Cuban Protests Against Bahamas Intensify

PROTESTERS in the US have called for media access to see Cuban detainees being held at Her Majesty’s Prison, Fox Hill.

Ramon Sanchez, president of the Miami-based Cuban exile group Democracy Movement, said his organisation will immediately suspend protests if independent investigators or the media are allowed access to detainees whom they allege have been victims of abuse.

Mr Sanchez said the group is planning another protest for Monday to agitate for the release of the six Cuban detainees from Fox Hill.

Activists in Florida allege that Cubans detained on suspicion of illegal immigration have been beaten by guards, denied access to adequate food, water and medical care, and deprived of the ability to file asylum claims while held in Carmichael Detention Centre.

Protests have taken place since June at the Bahamian consulate in Miami and near the piers where cruise ships embark to the Bahamas, drawing support from members of the US Congress.

This week dozens of vehicles drove through downtown Miami with signs protesting about the alleged mistreatment.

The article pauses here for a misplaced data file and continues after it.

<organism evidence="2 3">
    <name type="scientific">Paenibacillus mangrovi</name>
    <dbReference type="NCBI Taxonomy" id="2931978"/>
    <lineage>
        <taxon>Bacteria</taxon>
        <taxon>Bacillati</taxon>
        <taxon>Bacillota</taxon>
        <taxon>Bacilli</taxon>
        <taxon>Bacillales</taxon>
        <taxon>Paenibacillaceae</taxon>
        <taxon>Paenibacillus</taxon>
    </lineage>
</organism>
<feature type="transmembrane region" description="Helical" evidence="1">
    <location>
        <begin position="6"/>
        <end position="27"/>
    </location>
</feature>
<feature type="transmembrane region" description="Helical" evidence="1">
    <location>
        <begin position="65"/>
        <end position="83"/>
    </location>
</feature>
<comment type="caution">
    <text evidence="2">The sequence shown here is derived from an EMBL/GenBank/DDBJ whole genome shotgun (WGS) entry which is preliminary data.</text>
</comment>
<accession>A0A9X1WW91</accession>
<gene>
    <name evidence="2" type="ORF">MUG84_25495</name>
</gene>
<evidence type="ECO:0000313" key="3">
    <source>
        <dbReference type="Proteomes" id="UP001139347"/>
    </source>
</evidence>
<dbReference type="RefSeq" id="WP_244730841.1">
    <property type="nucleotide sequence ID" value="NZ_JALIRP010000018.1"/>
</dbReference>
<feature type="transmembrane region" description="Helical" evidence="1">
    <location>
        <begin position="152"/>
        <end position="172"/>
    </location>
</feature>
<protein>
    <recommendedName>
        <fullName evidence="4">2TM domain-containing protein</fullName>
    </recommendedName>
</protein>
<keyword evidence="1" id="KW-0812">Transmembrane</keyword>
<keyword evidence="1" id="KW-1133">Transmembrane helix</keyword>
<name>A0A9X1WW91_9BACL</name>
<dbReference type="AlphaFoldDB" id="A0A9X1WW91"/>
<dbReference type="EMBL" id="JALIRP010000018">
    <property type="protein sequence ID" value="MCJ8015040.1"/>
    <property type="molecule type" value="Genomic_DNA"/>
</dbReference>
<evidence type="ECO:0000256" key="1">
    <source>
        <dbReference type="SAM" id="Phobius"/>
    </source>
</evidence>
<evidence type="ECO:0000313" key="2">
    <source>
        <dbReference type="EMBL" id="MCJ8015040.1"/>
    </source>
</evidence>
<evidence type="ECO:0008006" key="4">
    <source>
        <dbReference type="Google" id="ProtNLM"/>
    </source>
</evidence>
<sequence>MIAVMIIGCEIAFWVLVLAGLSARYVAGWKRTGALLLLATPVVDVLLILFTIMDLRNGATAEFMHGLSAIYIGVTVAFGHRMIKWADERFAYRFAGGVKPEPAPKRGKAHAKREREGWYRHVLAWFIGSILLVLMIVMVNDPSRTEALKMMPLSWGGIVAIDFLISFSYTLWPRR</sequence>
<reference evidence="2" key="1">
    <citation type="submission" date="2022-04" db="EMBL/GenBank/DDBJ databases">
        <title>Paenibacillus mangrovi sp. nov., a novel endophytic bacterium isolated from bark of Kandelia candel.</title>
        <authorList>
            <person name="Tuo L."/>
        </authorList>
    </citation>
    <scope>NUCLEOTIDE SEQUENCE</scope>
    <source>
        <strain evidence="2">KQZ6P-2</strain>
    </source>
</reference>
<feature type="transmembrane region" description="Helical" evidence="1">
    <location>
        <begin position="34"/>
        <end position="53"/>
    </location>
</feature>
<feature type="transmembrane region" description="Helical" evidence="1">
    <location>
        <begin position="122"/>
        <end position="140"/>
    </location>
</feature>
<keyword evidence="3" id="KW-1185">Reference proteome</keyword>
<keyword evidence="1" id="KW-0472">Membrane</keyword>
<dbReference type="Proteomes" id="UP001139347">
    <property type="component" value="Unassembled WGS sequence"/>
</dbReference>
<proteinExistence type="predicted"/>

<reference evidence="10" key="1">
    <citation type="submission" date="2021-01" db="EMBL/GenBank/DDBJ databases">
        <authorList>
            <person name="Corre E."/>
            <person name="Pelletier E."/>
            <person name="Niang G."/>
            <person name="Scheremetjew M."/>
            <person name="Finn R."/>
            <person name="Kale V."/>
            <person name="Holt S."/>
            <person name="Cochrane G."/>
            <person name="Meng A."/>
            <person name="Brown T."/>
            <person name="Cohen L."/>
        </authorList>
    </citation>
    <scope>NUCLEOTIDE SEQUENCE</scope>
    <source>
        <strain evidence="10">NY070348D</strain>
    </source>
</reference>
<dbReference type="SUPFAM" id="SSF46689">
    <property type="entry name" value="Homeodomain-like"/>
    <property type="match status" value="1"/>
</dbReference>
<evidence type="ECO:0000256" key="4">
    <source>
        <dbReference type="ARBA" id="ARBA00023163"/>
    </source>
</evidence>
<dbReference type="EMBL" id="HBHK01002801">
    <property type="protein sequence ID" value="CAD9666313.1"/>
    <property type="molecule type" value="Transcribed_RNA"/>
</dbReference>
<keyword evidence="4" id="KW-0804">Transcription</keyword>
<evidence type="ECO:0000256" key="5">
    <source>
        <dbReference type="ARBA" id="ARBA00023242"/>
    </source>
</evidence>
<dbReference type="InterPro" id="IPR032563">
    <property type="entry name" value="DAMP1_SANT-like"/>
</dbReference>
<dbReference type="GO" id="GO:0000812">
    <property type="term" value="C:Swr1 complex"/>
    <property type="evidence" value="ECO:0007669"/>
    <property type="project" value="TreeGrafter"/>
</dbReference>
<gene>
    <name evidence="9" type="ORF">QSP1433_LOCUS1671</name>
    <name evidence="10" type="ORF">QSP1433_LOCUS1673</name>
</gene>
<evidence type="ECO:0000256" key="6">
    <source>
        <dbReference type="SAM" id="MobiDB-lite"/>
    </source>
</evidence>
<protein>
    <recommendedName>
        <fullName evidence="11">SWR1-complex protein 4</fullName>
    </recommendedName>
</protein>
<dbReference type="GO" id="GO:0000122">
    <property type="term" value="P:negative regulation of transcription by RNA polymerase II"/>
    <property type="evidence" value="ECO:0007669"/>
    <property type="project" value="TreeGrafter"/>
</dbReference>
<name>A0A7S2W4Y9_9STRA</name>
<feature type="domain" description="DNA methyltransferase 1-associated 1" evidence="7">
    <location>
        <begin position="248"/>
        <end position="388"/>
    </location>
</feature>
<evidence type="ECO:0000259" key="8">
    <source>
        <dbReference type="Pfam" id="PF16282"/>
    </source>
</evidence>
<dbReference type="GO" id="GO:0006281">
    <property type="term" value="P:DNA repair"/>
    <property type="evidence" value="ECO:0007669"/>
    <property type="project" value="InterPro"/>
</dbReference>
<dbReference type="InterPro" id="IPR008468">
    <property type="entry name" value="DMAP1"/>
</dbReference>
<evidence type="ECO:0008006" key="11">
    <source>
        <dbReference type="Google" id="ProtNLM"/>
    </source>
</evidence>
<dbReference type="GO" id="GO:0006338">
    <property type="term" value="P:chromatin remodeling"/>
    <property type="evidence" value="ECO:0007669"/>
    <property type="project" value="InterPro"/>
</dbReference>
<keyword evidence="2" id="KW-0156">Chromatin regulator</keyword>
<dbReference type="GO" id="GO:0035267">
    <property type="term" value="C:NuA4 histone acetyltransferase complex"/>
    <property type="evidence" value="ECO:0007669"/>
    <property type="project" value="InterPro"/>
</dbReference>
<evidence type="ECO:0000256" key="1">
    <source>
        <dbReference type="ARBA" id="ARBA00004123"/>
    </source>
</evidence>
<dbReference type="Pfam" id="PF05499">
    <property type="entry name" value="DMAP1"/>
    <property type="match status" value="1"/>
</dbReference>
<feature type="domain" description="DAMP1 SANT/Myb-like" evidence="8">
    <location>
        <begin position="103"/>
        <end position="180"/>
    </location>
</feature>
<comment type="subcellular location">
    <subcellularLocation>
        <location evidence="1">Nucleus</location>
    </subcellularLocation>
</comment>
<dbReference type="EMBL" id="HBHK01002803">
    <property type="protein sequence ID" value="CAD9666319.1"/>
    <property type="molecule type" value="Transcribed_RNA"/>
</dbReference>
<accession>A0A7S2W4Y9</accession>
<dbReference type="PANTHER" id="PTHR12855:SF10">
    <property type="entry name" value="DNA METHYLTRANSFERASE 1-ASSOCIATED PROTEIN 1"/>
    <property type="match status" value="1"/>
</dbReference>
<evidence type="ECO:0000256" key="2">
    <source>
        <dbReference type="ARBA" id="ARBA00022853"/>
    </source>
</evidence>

Foreign Minister Fred Mitchell said last week: “Bahamians are quite fed up with this attack on our country, which in our view is unfair. We spend $1 billion in the Florida economy every year. What’s the point in trying to damage our economy?”

Mr Mitchell said the government had not received any specific, credible claims of abuse and no investigation was being conducted.

He said officials had looked into a video released by supporters of the detained Cubans allegedly showing men being struck by guards in the detention centre and determined it was “clearly a staged event.”

Six Cubans were moved from the detention centre to Fox Hill for “hostile behaviour,” which included sewing their mouths shut in protest of conditions.

Mr Mitchell said two of the men had legal US residence status and are believed to have been attempting to smuggle other Cubans when they were detained.

Mr Sanchez told The Tribune yesterday: “We have decided to downplay the protest because of signs that things are advancing in a positive way by the Bahamas.

“The video is factual, it’s real. We’re not going to stage something like that, even if we did not have any way to prove it happened, we would not do something like that.

“The next protest is also guided towards them releasing persons in high security in prison, they are hiding them from the press. Keeping them from sight because they’re bruised and injured and they will testify that what we say is true.”

Was This Post Helpful:

0 votes, 0 avg. rating

Keod Smith - Keod Smith

Keod Smith is a Barrister in The Bahamas practicing at Commercial Law Advocates, Trinity Place Nassau.

He served as a Member of Parliament for 2002 – 2007 and as Ambassador for the Environment and Chairman of the BEST Commission from 2002 to mid 2006.

Leave a Comment